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Iraqi Kurds seize Mt. Sinjar from Islamic State in major victory

Iraqi Kurdish fighters have broken the Islamic State's siege on Mount Sinjar in northern Iraq with the help of US-led airstrikes, freeing hundreds from the Yazidi minority who were trapped there for months.

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    Kurdish fighters, like the one seen here, reportedly fought their way to Sinjar Mountain in northern Iraq on Thursday and freed hundreds of people trapped there by Islamic State militants.
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Iraqi Kurdish fighters have broken the Islamic State's siege on Mount Sinjar in northern Iraq with the help of US-led airstrikes, freeing hundreds of people from the country’s Yazidi minority who were trapped there for months, a senior Kurdish official said Thursday.

The development marks a major victory for the Kurdish fighters, known as peshmerga, and the US-led coalition against the self-described Islamic State (IS). The plight of the Yazidis, in addition to IS attacks across Iraq's semiautonomous Kurdish region, prompted the United States to begin airstrikes in the country in August.

The liberation of Mount Sinjar was part of a massive offensive peshmerga forces launched earlier this week against IS militants in northern Iraq. The Kurdish fighters recaptured a large swath of territory in the region over the last few days, reports The New York Times.

Masrour Barzani, the head of the Kurdistan Regional Security Council, called the operation “the single biggest military offensive against [IS], and the most successful.”

A surge of airstrikes from the US-led coalition backed the Kurdish ground offensive. On Tuesday night, coalition forces launched 48 airstrikes near Mount Sinjar in the largest barrage yet, two US defense officials told CNN.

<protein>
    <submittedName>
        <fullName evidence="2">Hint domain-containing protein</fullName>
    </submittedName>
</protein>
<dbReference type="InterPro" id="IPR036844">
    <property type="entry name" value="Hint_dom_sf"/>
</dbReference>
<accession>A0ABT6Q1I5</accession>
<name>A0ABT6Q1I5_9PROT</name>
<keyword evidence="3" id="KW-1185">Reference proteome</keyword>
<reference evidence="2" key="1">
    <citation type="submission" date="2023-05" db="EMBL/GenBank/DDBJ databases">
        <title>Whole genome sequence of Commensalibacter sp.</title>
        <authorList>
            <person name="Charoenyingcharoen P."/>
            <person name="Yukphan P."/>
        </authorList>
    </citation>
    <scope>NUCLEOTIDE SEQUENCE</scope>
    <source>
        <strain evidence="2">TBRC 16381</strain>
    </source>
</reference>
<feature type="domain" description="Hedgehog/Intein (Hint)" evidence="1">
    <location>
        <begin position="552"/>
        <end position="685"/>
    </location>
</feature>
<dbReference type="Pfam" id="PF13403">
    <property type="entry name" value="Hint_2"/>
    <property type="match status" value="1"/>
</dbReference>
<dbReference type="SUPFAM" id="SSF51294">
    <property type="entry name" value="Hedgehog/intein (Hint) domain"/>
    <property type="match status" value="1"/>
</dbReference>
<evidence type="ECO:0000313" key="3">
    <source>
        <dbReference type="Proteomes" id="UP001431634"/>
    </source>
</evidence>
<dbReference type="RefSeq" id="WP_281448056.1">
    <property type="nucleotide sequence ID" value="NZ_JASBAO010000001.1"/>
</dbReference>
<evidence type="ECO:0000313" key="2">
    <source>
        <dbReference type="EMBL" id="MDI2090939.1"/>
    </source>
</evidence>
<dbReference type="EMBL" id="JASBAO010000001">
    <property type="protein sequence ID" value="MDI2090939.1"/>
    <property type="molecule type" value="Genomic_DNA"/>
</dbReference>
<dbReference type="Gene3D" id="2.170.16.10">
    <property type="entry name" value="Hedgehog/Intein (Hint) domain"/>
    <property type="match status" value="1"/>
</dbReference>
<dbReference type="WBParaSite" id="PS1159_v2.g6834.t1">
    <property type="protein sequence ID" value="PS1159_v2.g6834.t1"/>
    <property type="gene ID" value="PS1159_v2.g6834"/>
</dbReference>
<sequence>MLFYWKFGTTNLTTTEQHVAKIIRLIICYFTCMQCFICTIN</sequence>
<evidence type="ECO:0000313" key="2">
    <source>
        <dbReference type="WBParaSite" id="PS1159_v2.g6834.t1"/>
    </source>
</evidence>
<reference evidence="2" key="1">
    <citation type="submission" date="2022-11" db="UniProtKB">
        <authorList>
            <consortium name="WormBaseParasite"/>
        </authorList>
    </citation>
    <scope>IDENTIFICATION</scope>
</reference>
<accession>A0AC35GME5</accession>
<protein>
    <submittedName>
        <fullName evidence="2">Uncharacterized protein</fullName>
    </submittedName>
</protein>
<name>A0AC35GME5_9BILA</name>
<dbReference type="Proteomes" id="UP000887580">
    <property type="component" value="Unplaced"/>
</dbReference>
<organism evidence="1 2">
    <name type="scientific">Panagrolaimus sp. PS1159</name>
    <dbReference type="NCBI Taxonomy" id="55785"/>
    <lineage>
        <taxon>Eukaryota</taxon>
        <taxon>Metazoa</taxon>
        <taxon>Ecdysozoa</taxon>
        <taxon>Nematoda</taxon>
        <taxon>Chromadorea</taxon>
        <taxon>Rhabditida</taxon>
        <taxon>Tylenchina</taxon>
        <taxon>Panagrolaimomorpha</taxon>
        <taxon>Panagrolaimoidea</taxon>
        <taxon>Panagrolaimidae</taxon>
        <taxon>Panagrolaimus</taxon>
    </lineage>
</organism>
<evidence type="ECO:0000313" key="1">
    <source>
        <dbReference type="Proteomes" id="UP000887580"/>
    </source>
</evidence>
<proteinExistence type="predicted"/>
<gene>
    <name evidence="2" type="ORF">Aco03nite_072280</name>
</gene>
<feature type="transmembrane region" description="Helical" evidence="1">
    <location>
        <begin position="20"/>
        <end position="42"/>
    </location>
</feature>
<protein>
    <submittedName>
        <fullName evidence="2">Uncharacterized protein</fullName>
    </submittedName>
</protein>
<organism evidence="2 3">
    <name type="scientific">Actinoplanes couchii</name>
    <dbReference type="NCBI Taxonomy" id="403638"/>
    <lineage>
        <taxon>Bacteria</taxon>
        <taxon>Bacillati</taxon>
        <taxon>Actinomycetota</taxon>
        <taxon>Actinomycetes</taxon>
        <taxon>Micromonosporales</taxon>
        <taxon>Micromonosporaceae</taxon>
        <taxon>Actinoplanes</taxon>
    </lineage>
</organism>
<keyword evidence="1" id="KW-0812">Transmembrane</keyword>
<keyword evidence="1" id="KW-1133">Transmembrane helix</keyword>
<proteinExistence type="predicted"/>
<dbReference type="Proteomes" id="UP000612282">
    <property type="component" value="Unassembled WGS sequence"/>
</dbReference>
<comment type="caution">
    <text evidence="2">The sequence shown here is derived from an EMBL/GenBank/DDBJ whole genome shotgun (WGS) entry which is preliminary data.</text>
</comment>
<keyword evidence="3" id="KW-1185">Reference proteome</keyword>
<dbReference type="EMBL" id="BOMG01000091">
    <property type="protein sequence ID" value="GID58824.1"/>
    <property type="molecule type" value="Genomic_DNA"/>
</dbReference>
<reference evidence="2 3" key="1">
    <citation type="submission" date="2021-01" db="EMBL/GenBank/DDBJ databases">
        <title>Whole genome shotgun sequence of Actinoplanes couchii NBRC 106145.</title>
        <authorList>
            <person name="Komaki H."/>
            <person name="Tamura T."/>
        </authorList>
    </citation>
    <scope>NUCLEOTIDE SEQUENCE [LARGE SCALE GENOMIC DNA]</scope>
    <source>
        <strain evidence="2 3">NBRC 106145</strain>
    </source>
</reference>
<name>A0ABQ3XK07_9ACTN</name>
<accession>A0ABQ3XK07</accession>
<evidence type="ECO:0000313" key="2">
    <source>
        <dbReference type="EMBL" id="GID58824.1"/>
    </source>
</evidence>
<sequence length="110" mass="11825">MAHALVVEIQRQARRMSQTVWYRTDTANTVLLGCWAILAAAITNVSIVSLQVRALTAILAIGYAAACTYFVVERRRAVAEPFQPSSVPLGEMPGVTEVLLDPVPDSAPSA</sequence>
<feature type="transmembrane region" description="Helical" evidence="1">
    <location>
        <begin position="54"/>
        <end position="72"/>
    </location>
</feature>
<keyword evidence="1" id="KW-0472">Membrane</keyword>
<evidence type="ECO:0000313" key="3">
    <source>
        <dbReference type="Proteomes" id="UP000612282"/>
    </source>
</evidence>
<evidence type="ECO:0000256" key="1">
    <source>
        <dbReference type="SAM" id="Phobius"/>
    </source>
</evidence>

The New York Times called it a “successful demonstration of President Obama’s strategy for battling the extremist group: American air power combined with local forces doing the fighting on the ground.”

The Kurdish fighters' success in opening up a corridor on Mount Sinjar was, according to The Associated Press, an “incremental step” in their push to retake the town of Sinjar at the foothills of the mountain.

Mr. Barzani said the corridor enables Kurdish fighters to gain direct access to the Yazidis on the mountain and to provide them with humanitarian support.

"All those Yazidis that were trapped on the mountain are now free," Barzani said, according to Reuters.

'Disruptive to their planning'

The siege began in August when IS forces surrounded the mountain and the tens of thousands of people from the Yazidi religious minority who sought refuge there. The brutal assault sparked Obama into action, leading him to launch airstrikes and humanitarian airdrops.

Stranded and at risk of being slaughtered, many Yazidis were eventually airlifted to safety or fled on foot to Syria. CNN reports that only a few hundred Yazidis were left on the mountain.

In addition to supporting peshmerga troops on the ground in Iraq, US airstrikes have also killed three IS leaders in recent weeks, the Pentagon confirmed Thursday.

“It is disruptive to their planning and command and control,” Gen. Martin Dempsey, chairman of the Joint Chiefs of Staff, told the Wall Street Journal. “These are high-value targets, senior leadership.”

While the US-led air campaign in Iraq remains a joint effort with coalition forces, the US military appears to be largely going it alone in Syria. A Reuters investigation found that nearly 97 percent of the strikes in Syria this month have been carried out by the US alone.

That accentuates a shift that began shortly after the start of the campaign in late September, when U.S. allies carried out 38 percent of the strikes. The percentage quickly dropped to around 8 percent in October and 9 percent in November, according to Reuters calculations based on the data.

U.S. officials are keen to prevent the coalition from fraying over concerns about the air campaign's direction. Some allies have long worried the air strikes might unintentionally bolster Syrian President Bashar al-Assad by striking a common enemy, sources said. Others in the region are also saying privately that the U.S.-led campaign against Sunni extremists needs to do more to help Sunni Muslims.

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